Keep the Aspidistra Flying, Paperback
3.5 out of 5 (4 ratings)


Gordon Comstock loathes dull, middle-class respectability and worship of money.

He gives up a 'good job' in advertising to work part-time in a bookshop, giving him more time to write.

But he slides instead into a self-induced poverty that destroys his creativity and his spirit.

Only Rosemary, ever-faithful Rosemary, has the strength to challenge his commitment to his chosen way of life.

Through the character of Gordon Comstock, Orwell reveals his own disaffection with the society he once himself renounced.

Enlivened with vivid autobiographical detail, George Orwell's Keep the Aspidistra Flying is a tragically witty account of the struggle to escape from a materialistic existence, with an introduction by Peter Davison in Penguin Modern Classics.




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Showing 1 - 4 of 4 reviews.

Review by

This book was almost written for me - and now it means I cannot write the book I would have written about myself. Like Gordon Comstock, the hero of Orwell's tale, I've always wanted to free myself from the constraints of money and economics, and have never managed to do it. I also wished once to become a writer, and I have slowly allowed my ambition to erode into nothing. So 'Aspidistra' is a sad story, but at its heart there is a great hope for the future - for all the problems that we face, there are possible solutions.Oh, and I'd love one day to work either in a bookshop or a library.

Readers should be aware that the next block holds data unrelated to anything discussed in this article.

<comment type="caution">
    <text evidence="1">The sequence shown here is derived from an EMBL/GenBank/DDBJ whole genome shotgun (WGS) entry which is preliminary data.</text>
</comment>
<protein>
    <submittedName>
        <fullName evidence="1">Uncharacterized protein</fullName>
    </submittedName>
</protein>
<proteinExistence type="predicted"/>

Review by


Gordon Comstock decides to give up what he sees as the inevitable chase for money and status as a sort of romantic gesture. The book follows the dismal results.

Not Orwell's best book - quite slow and clunky at times but the message is good.

Review by

Poor Gordon: he wants to be completely divorced from money, or the desire for making more money. He hates money, he says, and yet he allows the thought of it to rule his life: instead of simply keeping the job that paid okay and might possibly bring in some more cash, he must quit and take a shitty no-pay job that leaves him completely frustrated because he barely has enough money to live. His pride won't allow him to accept money from anyone, even Dutch treat with his sweetheart.I love Orwell: his writing that is so direct and clear; his sly and self-deprecating sense of humor; his startling kowledge of human weaknesses, and his great compassion for those weaknesses--all these combine to make a moving, funny, and very satisfying expreience every time I read his work. One feels that G.O. stares straight at you, unblinking, and just lays his thoughts out for you to examine.

Review by

It is interesting to note that another reviewer here described this book as "funny". I must have completely missed the joke. A few laughs would not have gone amiss. I found this as well-crafted as one would expect from Orwell but quite a grim experience. Another one for my "admired not enjoyed" category - which I think I shall start a tag for.

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